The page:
Depending on the size of your organisation and the number of projects/briefs going out, you may also need a project code number.
Provide a list of key dates: tender submission date, tender award date, shoot dates (if known) and deadline for all deliverables.
Begin the brief with some essential background information about the company, the department and the people involved. If this information is all available on your website, just provide a URL.
Provide an overview of the project. This could just be a few sentences which explain to the reader what you are looking for. You should always include the exact outputs that you’re expecting and how long each output should be. Here’s an example:
“We’re looking for 3 x case study films about 3 of our customers to be filmed in Luton, Sheffield and Middlesbrough in September. The films are to be shown at an event in November in London. They need to be about 2-3 mins long each and we expect that each will need to be shot in about 3 or 4 hours, meaning a 3 day shoot (including travel time). The films will include talking head interviews with nice backgrounds in each location, cutaways of the interviewees at work, background music (different for each film) and a few simple graphics.”
Provide details about your audience and how they will be watching the film. Sometimes a project may have more than one audience, which can create conflicts in terms of tone or content in some cases. It’s important to bear that in mind and discuss it in detail with the supplier. Alternative versions of each film might be necessary in order to meet all of your expectations. Here’s an example:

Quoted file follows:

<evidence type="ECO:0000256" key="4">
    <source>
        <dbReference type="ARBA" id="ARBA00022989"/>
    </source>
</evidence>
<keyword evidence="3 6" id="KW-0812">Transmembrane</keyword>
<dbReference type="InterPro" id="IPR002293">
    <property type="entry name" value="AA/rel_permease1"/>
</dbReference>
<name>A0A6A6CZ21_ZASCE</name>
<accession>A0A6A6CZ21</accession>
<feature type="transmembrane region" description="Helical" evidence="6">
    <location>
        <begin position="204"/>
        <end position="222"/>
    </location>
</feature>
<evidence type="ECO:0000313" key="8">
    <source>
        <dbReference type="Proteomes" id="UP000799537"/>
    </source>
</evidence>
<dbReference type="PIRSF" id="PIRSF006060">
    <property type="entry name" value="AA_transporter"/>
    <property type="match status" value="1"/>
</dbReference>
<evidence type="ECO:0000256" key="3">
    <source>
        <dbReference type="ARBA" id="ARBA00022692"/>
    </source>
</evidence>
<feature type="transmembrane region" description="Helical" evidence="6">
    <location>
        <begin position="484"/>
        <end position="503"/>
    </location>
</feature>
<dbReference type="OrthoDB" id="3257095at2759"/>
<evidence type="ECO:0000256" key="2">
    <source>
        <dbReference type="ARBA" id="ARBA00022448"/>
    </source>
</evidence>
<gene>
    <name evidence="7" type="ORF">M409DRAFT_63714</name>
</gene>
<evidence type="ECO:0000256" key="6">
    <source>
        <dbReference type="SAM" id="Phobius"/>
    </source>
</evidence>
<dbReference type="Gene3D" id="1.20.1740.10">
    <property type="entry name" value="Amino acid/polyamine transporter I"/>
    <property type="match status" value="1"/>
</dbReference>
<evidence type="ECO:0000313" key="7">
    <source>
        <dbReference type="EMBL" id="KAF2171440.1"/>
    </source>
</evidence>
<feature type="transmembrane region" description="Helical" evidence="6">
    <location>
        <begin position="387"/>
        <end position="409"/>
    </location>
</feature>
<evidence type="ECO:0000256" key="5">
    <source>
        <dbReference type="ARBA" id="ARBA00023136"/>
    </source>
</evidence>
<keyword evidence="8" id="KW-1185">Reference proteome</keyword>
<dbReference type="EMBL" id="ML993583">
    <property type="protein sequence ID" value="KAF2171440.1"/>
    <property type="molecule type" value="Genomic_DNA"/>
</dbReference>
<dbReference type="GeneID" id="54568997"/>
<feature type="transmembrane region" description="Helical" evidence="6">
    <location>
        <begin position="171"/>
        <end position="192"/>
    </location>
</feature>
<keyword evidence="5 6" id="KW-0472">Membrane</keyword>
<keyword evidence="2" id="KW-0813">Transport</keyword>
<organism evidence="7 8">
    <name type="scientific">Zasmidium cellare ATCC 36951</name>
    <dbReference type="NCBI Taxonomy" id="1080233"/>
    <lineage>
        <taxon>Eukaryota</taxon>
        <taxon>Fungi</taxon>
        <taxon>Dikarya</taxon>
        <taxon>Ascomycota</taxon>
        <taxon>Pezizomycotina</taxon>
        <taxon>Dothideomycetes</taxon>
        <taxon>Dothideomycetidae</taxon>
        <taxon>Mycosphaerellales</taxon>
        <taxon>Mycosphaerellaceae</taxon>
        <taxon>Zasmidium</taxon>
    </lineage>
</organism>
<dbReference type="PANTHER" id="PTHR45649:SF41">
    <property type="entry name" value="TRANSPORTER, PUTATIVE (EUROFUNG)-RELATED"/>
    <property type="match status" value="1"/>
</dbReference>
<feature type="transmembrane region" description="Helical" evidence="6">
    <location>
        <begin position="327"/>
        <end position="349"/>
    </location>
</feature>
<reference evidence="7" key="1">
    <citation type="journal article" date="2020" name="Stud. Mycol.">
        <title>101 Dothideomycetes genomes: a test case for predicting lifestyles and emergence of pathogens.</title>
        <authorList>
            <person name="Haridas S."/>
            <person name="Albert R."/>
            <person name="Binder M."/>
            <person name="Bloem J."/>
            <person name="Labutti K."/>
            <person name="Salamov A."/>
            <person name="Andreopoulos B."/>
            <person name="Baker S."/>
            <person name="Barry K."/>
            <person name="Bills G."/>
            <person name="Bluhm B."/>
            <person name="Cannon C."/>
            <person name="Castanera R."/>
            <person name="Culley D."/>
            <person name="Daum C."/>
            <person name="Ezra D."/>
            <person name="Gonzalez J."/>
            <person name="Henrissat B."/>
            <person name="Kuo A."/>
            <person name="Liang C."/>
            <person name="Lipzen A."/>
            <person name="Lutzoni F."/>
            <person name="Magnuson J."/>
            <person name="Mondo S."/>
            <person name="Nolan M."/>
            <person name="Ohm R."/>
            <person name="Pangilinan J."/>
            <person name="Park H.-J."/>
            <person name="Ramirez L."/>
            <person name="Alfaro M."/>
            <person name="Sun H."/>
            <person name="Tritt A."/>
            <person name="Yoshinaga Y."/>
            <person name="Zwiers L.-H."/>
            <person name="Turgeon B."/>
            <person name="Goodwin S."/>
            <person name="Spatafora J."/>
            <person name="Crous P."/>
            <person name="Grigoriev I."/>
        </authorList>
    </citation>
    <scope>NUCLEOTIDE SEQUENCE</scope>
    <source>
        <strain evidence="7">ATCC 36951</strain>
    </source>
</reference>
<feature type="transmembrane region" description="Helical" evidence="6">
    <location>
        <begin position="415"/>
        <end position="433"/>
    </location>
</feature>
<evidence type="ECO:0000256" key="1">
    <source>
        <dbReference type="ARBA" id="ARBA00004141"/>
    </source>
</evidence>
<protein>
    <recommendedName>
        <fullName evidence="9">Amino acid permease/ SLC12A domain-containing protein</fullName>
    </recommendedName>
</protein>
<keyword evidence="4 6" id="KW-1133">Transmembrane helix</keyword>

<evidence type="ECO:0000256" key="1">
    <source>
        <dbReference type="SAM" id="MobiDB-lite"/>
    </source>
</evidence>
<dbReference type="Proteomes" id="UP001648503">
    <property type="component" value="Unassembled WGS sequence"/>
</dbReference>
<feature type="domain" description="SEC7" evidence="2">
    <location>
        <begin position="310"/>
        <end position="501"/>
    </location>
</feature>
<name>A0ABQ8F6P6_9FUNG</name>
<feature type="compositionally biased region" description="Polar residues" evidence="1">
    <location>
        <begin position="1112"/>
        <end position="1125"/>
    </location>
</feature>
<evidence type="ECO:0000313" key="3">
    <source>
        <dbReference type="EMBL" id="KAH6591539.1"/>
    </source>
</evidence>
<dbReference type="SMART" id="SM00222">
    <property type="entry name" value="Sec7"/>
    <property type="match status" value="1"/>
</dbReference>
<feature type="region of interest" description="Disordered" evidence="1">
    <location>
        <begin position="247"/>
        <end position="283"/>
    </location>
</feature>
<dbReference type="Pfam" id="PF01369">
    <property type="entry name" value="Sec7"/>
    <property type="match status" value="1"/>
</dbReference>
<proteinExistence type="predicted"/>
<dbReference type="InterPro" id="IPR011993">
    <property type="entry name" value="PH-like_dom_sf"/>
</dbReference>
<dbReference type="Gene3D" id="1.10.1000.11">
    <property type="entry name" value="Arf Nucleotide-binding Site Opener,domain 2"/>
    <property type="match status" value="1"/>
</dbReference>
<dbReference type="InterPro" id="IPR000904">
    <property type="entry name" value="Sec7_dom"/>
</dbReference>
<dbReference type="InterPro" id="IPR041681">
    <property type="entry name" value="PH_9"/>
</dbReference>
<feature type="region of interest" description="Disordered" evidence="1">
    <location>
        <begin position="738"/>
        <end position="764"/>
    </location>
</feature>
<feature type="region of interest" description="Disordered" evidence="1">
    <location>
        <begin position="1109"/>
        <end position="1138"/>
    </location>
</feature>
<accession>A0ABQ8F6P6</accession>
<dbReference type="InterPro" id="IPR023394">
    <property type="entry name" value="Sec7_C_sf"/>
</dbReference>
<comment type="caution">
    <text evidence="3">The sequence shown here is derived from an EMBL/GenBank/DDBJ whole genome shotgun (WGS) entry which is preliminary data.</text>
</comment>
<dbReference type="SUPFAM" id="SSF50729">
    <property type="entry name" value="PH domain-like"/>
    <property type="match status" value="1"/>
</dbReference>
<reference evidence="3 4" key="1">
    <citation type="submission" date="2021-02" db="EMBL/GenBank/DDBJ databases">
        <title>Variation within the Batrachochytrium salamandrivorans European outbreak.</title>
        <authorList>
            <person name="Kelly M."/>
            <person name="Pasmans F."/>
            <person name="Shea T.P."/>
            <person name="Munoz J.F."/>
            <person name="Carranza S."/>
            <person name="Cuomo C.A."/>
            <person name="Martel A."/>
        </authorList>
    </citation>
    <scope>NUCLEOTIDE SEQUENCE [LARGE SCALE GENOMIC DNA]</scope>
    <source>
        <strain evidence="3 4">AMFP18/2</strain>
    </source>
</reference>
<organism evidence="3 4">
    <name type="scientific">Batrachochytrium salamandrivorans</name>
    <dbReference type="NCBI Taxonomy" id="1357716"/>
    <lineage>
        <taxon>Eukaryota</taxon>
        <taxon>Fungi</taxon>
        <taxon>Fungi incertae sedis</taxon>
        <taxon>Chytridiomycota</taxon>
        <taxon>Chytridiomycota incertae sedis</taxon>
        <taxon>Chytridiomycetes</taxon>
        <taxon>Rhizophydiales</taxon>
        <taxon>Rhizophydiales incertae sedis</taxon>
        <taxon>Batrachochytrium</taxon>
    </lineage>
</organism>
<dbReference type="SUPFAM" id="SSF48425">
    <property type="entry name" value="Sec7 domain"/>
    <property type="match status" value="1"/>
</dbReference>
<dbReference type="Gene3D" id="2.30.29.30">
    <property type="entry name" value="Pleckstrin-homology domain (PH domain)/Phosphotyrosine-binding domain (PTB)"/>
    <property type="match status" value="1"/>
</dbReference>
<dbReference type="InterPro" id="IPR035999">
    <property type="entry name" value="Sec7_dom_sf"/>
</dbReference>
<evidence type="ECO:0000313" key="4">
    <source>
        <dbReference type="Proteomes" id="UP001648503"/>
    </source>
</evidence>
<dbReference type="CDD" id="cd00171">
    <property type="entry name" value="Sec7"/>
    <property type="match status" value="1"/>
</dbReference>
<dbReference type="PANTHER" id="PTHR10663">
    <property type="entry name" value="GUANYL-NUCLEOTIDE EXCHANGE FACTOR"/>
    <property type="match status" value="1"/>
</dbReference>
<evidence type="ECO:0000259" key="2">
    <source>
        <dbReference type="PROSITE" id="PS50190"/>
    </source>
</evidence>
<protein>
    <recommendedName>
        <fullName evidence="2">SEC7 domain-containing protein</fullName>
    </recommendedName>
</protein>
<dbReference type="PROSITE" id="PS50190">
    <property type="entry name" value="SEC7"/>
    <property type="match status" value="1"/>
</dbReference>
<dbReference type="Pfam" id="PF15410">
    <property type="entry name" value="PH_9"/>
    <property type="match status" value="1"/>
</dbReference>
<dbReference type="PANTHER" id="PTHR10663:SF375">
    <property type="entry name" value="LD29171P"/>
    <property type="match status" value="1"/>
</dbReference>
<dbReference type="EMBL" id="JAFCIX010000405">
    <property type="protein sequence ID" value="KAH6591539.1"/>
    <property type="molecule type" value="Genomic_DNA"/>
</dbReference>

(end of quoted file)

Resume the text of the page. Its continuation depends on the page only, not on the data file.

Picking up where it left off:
“The main audience for the film will be the delegates at the conference event in London. They are professionals of all ages and will be interested in how small businesses have used our services. We are trying to position ourselves as ‘thought leaders’ in our particular area and so these videos are not supposed to be selling our services directly – we want our audience to feel part of a dialogue about these industry issues and the films should help provoke some debate rather than feel like a hard sell. The films will also be uploaded to our Youtube channel and embedded in our website after the event. We’re hoping that they will reach potential new customers and will help them to decide to use our services.”
Provide details about your key messages. These may be hierarchical. Here’s an example: